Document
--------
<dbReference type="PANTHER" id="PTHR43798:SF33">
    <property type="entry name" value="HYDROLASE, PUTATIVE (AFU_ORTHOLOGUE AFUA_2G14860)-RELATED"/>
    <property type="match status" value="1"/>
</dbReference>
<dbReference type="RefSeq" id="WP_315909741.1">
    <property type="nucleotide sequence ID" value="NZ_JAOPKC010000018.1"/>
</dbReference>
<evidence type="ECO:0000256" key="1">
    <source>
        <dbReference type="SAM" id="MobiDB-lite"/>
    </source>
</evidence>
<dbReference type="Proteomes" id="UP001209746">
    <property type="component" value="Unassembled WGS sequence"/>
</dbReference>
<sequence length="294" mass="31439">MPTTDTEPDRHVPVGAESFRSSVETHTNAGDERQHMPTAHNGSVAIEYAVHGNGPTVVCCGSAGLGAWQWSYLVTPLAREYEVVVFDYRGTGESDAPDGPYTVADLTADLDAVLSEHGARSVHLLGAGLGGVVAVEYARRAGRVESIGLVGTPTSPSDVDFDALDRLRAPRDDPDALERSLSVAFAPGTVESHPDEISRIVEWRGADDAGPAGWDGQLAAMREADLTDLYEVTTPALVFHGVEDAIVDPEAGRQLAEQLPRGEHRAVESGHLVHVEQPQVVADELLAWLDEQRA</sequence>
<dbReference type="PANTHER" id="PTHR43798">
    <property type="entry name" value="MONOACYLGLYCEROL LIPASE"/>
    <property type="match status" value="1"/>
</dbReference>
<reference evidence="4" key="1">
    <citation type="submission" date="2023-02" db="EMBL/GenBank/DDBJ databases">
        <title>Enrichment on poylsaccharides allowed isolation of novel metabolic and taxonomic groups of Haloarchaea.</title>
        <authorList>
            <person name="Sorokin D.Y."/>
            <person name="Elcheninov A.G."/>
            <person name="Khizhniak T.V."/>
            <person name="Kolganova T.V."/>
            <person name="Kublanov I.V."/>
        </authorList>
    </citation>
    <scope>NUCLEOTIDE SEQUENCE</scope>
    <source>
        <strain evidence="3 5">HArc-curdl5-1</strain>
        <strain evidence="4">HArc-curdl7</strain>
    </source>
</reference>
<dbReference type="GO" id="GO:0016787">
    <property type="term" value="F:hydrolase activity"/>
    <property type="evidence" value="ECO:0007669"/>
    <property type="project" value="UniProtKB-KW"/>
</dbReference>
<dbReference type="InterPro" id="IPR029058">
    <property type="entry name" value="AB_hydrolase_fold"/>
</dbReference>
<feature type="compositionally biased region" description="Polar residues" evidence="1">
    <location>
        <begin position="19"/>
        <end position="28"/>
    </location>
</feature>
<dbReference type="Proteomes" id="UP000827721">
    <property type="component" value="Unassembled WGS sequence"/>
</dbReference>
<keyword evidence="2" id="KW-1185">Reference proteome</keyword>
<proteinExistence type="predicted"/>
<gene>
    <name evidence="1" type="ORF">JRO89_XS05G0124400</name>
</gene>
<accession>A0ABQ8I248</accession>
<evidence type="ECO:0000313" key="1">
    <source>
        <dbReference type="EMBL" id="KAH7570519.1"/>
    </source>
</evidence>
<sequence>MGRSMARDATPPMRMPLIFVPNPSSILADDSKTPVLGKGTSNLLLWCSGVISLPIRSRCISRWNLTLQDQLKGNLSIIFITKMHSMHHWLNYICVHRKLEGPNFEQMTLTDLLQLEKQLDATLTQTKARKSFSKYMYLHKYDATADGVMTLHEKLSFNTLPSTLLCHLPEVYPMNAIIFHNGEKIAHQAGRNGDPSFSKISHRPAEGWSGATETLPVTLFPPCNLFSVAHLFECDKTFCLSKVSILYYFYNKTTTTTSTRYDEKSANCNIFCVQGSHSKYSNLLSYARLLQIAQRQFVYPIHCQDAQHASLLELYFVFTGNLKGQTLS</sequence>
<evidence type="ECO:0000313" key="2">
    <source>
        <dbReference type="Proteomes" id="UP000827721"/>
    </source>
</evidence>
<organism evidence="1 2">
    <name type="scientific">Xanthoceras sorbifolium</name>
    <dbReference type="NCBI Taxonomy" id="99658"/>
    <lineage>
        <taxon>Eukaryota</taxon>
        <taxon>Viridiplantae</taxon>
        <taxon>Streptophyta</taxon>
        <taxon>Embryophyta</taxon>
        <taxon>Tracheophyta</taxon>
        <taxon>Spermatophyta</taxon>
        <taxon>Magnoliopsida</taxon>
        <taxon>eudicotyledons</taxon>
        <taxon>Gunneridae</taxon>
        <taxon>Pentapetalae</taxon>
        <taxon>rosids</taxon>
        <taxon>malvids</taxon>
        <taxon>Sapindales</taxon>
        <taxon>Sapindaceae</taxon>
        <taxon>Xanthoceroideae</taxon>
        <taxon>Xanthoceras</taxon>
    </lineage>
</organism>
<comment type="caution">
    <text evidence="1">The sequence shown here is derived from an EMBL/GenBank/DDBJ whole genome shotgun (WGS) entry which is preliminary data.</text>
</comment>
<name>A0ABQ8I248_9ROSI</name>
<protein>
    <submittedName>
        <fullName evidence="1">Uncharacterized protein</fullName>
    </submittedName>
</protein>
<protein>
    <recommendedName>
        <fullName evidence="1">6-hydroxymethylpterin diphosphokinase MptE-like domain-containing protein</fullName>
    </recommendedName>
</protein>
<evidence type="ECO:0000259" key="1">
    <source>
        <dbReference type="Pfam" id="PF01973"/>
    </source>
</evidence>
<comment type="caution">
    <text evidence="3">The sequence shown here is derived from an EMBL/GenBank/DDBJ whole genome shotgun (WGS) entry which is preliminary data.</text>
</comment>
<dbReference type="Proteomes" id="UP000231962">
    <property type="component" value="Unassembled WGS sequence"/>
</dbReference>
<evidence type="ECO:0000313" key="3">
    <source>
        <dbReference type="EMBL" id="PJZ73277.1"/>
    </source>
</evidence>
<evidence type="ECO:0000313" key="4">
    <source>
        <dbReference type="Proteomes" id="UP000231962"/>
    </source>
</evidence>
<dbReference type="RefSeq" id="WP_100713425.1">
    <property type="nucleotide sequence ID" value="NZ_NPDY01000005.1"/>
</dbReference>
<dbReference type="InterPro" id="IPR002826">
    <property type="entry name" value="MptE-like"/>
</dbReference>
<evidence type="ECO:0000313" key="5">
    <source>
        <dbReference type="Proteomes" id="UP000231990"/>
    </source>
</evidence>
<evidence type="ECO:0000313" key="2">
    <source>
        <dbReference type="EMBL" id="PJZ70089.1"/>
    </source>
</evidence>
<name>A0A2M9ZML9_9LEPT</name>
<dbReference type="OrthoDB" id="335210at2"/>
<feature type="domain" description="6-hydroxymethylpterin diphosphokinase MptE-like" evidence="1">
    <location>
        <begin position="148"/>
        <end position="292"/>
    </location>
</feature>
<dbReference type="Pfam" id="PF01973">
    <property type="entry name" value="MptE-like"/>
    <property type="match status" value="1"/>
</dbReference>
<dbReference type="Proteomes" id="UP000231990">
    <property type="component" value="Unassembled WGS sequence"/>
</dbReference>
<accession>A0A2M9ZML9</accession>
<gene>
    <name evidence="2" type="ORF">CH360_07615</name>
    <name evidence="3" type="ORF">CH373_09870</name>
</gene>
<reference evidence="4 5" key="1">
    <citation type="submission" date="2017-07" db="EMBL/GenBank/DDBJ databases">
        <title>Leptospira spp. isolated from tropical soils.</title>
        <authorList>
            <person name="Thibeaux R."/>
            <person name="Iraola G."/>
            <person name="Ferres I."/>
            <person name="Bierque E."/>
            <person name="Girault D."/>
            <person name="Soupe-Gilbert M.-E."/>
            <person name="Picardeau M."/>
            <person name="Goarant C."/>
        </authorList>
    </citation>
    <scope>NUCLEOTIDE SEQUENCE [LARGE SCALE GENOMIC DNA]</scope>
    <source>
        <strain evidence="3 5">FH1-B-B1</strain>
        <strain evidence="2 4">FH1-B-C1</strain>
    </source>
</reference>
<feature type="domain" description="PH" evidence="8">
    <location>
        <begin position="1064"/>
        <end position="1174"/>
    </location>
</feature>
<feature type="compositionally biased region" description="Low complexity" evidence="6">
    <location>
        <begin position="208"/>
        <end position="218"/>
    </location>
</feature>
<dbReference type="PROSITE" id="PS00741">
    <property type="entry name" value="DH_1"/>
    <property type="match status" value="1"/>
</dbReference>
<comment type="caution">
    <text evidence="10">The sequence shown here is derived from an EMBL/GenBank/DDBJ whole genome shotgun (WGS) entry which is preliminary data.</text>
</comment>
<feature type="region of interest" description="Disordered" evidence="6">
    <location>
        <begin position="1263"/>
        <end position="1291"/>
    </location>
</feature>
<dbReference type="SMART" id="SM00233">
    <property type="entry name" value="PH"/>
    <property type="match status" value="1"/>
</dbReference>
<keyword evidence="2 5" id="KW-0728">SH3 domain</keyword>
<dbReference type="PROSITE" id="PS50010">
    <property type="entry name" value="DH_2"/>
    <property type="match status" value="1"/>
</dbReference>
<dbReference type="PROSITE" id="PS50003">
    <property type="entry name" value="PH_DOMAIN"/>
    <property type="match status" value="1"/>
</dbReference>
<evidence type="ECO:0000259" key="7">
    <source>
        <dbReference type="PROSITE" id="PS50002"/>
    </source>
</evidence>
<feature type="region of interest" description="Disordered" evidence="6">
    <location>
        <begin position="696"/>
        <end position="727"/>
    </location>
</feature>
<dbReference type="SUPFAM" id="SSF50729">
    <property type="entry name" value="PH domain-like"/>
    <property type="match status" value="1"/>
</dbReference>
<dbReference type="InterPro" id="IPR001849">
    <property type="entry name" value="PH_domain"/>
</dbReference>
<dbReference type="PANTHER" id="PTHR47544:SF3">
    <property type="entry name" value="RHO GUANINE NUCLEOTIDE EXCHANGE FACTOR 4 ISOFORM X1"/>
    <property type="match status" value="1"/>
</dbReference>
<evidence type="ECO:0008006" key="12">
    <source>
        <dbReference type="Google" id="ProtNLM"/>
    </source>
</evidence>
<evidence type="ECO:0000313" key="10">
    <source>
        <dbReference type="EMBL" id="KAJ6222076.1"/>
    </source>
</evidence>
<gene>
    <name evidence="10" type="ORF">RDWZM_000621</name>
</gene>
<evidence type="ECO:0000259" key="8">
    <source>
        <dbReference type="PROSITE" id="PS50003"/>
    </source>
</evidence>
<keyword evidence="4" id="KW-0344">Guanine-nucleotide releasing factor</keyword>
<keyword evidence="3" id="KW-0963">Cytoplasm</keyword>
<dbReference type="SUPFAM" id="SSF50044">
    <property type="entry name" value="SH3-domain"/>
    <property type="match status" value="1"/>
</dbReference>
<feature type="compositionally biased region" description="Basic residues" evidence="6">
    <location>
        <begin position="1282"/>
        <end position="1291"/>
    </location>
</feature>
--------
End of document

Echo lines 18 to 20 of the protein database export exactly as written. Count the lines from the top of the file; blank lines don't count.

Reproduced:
    <property type="entry name" value="MONOACYLGLYCEROL LIPASE"/>
    <property type="match status" value="1"/>
</dbReference>